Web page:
21-09-2023 | di COOPI
Sudan. As the crisis deepens, NGOs warn of the cost of inaction and ask for more funding
Due to the current humanitarian crisis, the Sudanese people are facing unimaginable suffering and the slow pace of global response is a deep concern of the humanitarian sector. The Inter-Agency Working Group (IAWG) for the East and Central Africa, to whom COOPI – Cooperazione Internazionale adheres, is calling thus on the international community to respond urgently and comprehensively by providing flexible funding, by removing barriers to the provision of humanitarian aid, and by protecting civilians, aid workers, and health facilities.
Airstrikes and fighting are increasing day by day in the capital, Khartoum, in Kordofan, Blue Nile and Darfur, where reports of escalating inter-ethnic violence are also reported. Horrific cases of conflict-related sexual violence and other human rights violations are commonplace and collapse of the health system is generating increasing mortality. Children, in particular, have lost access to continuing education and are at risk of forced recruitment. IAWG warns that no other country in the world currently faces the same level of food insecurity: over 42% of the population (more than twenty million people) are now estimated to be facing crisis- or emergency-levels and 3.4 million children between six months and five years of age are bearing acute malnutrition, a major killer under the age of five. With the 2023 planting season having been disrupted due to the conflict and the price of staple foods increasing by up to 200%, from October the situation is expected to worsen.
The conflict has persisted for already five months, but the difficulties for NGOs do not end. Because of slow approvals, attacks and looting humanitarian organisations still face immense difficulties reaching with food, drinking water, medicines and seeds for farming the needing populations. Moreover, aid workers themselves remain the target of attacks, with 19 aid workers killed this year only. Despite all these challenges, since the start of the conflict, NGOs have been working across all 18 states in Sudan together with volunteer-led community neighborhood groups (commonly known as Emergency Response Rooms), who use to provide critical frontline assistance because they have been able to access areas international organisations are currently unable to get to.
Besides, inaction on this humanitarian crisis has also far-reaching consequences for regional stability and security. The conflict has driven enormous displacement both within Sudan - adding over 4 million people to the 3 million individuals that were already internally displaced before the start of the current conflict - and outside the Country. The one million people displaced into Chad, Egypt, South Sudan, Ethiopia, and the Central African Republic are putting in fact additional pressure on these neighbouring Countries, who face in some cases their own severely under-funded humanitarian crises. Limited resources are not enough for the reception of new Sudanese refugees and triggering social and political tensions are just around the corner.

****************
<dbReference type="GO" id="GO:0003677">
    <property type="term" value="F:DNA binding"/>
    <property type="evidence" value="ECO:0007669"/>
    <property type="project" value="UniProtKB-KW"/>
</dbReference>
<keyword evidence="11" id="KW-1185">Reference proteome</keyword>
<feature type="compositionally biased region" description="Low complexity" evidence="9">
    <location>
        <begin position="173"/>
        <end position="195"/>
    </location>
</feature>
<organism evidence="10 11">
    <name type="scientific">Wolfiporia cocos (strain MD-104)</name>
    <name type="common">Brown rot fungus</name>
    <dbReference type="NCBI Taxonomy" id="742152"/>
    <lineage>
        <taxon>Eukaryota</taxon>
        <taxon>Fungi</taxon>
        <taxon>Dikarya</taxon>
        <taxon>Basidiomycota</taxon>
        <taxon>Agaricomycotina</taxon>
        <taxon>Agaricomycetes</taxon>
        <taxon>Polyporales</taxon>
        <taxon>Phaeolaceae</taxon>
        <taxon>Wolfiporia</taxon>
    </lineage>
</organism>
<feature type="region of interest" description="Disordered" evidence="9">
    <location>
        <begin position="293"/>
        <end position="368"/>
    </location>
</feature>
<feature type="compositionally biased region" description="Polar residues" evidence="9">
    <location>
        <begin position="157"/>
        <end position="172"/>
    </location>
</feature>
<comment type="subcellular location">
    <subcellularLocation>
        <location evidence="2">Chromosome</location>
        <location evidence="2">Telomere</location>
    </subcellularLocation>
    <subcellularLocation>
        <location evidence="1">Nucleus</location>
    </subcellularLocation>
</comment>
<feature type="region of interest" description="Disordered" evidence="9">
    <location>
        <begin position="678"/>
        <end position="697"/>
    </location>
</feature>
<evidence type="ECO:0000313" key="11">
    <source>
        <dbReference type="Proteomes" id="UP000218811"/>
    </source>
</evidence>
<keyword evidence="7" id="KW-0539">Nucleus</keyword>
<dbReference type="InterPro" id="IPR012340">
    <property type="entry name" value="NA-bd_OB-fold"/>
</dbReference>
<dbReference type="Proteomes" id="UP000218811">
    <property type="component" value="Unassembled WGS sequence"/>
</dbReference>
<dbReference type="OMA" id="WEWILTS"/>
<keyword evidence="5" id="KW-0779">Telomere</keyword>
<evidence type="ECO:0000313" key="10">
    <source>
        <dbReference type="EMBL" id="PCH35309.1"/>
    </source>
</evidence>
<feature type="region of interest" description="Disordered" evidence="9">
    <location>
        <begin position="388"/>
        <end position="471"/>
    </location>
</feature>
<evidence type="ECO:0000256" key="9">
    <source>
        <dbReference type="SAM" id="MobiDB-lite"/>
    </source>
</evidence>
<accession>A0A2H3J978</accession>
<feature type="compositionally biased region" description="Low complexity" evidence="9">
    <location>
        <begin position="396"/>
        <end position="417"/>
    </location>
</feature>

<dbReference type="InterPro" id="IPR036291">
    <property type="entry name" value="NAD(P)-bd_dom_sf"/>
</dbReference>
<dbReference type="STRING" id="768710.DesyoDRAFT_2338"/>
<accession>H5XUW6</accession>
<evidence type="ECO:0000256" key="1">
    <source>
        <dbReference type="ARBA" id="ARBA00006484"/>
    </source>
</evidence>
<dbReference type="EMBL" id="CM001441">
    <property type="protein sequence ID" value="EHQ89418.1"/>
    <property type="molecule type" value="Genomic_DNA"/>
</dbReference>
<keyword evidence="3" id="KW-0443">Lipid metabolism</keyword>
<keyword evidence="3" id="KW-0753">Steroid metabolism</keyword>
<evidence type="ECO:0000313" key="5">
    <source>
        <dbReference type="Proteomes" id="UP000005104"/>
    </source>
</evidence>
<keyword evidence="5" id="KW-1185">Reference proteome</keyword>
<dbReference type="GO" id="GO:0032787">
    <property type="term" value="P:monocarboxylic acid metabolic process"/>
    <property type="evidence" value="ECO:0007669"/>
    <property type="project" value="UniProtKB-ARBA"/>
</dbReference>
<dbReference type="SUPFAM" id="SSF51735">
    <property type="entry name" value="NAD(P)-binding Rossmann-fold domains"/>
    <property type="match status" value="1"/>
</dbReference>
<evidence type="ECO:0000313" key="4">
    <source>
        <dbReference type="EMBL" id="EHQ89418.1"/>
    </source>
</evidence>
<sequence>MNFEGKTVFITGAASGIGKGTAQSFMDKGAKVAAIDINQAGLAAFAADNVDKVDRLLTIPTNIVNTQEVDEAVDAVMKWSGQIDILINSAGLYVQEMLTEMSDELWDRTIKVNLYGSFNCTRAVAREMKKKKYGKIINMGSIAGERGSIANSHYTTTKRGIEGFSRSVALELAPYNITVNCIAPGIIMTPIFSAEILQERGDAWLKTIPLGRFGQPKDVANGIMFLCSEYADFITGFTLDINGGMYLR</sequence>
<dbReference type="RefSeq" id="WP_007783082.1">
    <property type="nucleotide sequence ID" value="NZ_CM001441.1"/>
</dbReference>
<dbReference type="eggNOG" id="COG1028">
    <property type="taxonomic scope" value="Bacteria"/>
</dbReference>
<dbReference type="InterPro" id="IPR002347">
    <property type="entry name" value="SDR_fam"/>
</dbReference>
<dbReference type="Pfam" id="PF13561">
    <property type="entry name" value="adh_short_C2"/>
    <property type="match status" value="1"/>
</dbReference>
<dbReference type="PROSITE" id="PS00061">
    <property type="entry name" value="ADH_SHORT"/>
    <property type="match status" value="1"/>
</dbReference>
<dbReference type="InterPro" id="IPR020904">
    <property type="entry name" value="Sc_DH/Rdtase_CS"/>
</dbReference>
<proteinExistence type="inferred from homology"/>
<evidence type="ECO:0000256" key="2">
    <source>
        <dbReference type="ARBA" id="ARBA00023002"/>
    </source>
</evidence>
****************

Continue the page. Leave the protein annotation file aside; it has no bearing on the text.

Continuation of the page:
Half of the Sudanese population (nearly 25 million people) is now in urgent need of assistance and the cost of not taking decisive action is too high not to be regretted. A priority and comprehensive action of the international community, including governments and international organisations, is much needed. The revised Sudan Humanitarian Response Plan, which aims to provide life-saving assistance and protection services to 18.1 million people, remains grossly underfunded, with only US$685.9 million received out of the US$2.6 billion required (or 26.7%). Additional bold and flexible funding from a diverse range of sources are necessary, to allow humanitarian organizations working on the ground to cover the increased cost of operating in such a dangerous and volatile environment, to find innovative ways to reach populations through the frontline community-led Emergency Response Rooms, and to support the rehabilitation of health and education facilities. The preservation of the human dignity should be as soon as possible the heart of the international commitment for Sudan and in the entire region.
The Inter-Agency Working Group is a regional coordination and advocacy platform of NGOs working in East and Central Africa on a comprehensive range of health issues. They are part of it: CARE, CONCERN Worldwide, COOPI – Cooperazione Internazionale, DRO – Danish Refugee Council, GOAL, Islamic Relief, International Rescue Committee, Mercy Corps, International Medical Corps, NRC – Norwegian Refugee Council, OXFAM, Plan International, Save The Children, World Vision.
For more information download the document below.